If you’ve ever seen any of the old photographs of Mark Twain smoking a pipe you’ll recognize the shape of Dutchman’s pipe flowers (Aristolochia spp.). Named for the meerschaum pipe, Dutchman’s pipe flowers grow on deciduous or evergreen woody vines in U.S. Department of Agriculture plant hardiness zones 4 through 8, depending on species. Tropical species, such as Aristolochia elegans, are not cold hardy and may be restricted to growing in USDA zones 8 to 10. This low maintenance vine blooms in early summer with showy, orchid-like flowers. Although Dutchman’s pipe seeds take from one to three months to germinate, busy moms will appreciate that while germinating, these plants are low maintenance.
The most critical requirement for seed germination is moisture – it triggers germination through absorption into the seed, a process known as imbibition. As the embryo absorbs water, it grows and expands, rupturing the seed covering. This, in turn, allows the radicle, or primary root, to emerge. Some seeds require mechanical breakdown of the outer coat to allow the absorption of water. Dutchman’s pipe seeds, on the other hand, will absorb water through the outer seed coat if soaked for 48 hours. The best way to fulfill this requirement is by filling a thermos with hot-to-the-touch tap water and dropping the seeds into it. Seal the thermos and allow the seeds to soak for 48 hours.
2. Container and Soil
Dutchman’s pipe seeds can be started in any type of container as long as there are holes in the bottom so that excess water can drain. Of critical importance is the type of soil you use to fill the pot. Since seeds and seedlings are especially attractive to various fungal pathogens that live in soil, use a soilless mixture, available at gardening centers. Fill the container with the mix and moisten thoroughly. When the mix has dried to barely moist, it’s time to plant the Dutchman’s pipe seeds.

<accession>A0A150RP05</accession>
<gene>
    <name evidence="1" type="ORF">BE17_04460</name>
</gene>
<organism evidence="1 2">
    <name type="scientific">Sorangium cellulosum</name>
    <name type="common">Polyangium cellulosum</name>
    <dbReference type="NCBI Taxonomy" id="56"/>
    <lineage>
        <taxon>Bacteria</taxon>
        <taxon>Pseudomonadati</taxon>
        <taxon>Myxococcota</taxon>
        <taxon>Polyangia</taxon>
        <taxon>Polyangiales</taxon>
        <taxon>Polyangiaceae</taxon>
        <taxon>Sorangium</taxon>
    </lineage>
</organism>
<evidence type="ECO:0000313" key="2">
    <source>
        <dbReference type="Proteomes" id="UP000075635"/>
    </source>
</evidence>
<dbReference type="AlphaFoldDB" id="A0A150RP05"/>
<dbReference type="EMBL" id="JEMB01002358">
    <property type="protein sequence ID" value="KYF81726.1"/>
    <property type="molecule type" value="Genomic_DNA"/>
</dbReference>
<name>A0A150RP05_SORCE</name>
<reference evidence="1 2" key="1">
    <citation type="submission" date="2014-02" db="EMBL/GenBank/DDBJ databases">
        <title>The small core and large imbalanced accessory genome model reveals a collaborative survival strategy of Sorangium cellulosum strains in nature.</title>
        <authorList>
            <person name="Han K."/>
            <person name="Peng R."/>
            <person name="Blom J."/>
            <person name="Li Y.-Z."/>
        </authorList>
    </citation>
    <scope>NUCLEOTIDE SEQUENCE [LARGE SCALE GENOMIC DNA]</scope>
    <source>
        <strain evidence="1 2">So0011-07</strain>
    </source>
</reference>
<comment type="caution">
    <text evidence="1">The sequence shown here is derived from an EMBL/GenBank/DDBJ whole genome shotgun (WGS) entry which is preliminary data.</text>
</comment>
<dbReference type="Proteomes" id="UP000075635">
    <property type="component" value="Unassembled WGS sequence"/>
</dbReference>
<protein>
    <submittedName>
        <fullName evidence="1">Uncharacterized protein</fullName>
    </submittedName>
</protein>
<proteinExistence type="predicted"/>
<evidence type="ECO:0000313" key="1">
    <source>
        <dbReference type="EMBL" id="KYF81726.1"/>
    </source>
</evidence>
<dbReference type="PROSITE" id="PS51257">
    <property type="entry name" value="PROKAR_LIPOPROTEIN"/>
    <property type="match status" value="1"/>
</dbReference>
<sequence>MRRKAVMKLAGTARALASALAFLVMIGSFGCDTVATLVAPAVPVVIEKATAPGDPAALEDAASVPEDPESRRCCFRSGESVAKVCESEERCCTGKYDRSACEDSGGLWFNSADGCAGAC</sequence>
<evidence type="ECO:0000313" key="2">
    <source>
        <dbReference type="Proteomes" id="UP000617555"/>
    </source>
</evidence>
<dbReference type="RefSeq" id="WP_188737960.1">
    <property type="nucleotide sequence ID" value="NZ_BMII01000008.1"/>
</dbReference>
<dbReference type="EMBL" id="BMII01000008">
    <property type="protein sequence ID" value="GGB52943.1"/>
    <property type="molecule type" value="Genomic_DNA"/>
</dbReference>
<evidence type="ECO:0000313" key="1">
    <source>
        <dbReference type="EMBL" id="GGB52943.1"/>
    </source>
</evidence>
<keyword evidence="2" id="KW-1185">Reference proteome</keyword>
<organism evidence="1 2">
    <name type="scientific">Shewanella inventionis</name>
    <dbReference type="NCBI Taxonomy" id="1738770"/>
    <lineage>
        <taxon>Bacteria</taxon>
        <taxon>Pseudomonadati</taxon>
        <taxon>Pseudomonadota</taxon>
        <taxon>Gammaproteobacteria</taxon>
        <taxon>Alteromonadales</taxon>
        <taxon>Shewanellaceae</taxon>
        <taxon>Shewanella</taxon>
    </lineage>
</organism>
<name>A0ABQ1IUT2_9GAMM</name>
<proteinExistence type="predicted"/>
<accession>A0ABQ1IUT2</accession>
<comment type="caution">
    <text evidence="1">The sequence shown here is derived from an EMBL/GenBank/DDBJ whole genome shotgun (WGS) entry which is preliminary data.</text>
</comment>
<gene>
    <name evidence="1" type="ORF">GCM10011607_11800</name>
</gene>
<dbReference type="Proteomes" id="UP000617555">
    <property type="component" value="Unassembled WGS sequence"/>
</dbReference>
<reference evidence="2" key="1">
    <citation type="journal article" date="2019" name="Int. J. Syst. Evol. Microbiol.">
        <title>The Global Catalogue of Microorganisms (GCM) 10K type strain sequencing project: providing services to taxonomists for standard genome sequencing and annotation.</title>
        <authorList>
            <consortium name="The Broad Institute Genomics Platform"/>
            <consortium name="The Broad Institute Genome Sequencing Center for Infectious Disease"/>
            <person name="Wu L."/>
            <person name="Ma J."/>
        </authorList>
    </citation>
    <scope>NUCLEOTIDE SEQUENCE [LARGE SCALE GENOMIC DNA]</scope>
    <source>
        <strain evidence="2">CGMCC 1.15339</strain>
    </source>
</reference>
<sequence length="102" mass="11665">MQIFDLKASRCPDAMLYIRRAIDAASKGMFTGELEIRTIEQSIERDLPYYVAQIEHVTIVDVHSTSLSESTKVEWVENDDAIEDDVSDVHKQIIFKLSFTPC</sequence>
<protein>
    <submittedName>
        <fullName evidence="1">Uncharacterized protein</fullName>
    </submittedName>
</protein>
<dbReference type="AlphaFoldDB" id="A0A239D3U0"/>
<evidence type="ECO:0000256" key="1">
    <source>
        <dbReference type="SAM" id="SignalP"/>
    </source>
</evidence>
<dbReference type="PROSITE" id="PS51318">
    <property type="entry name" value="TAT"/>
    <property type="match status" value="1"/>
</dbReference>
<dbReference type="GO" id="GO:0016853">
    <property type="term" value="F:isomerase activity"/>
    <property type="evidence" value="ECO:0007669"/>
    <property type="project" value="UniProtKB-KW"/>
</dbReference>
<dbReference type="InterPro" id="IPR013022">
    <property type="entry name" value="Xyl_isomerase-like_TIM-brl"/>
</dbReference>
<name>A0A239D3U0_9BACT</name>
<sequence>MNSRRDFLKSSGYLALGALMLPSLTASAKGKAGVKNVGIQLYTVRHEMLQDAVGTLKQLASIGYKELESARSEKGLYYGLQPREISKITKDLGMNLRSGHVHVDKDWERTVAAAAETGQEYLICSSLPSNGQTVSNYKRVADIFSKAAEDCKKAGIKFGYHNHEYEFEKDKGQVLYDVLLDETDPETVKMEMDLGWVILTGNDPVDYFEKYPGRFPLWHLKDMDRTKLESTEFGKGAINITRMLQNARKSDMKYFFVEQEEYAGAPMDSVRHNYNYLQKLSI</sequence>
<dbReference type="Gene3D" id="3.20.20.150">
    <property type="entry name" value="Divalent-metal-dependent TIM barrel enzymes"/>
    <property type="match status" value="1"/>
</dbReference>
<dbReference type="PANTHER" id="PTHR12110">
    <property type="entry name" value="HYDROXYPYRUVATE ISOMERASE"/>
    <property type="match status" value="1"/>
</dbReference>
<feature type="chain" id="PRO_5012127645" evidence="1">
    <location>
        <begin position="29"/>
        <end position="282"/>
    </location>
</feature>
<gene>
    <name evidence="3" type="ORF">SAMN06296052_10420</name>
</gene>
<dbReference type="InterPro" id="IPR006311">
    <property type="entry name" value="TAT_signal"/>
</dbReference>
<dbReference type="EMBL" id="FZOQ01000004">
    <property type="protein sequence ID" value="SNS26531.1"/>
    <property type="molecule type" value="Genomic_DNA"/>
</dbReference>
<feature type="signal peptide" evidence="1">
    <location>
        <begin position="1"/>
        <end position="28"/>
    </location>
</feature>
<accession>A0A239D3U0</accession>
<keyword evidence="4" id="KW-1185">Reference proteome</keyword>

Dutchman’s pipe seeds require light to germinate, so lay them on the surface of the mix and press down lightly on them so they make contact with the planting mix. Because they’re surface sown, the seeds will dry out quickly. To prevent this, cover the container with plastic wrap or enclose it in a sealable plastic bag. This creates a mini-greenhouse and the condensation beneath the plastic should provide the seeds with the necessary moisture.
Dutchman’s pipe seeds also require heat to germinate so place the container on a heat mat set to 70 degrees Fahrenheit. Place the heat mat, with the container on top, in an area that with ample light but no direct sunlight. Germination may take from one to three months, and the seeds won’t germinate at the same time, so have patience. When the seedlings emerge and produce their second set of leaves, gradually reduce the heat mat’s temperature over the course of a week. At the same time, start opening the plastic covering for a bit more time each day to allow the seedlings to acclimate to the dryer air outside the bag.
- The Scott Arboretum: Dutchman’s Pipe – Climbing Aristolochia
- Missouri Botanical Garden: Aristolochia Tomentosa
- North Carolina State University: Aristolochia Durior
- Floridata: Aristolochia Elegans
- Kew Royal Botanic Gardens: Environmental Conditions for Seed Germination
- Royal Holloway, University of London: Seed Germination
- National Gardening Association: Aristolochia Seed Germination
- Success with Seed: Aristolochia Littoralis - Calico flower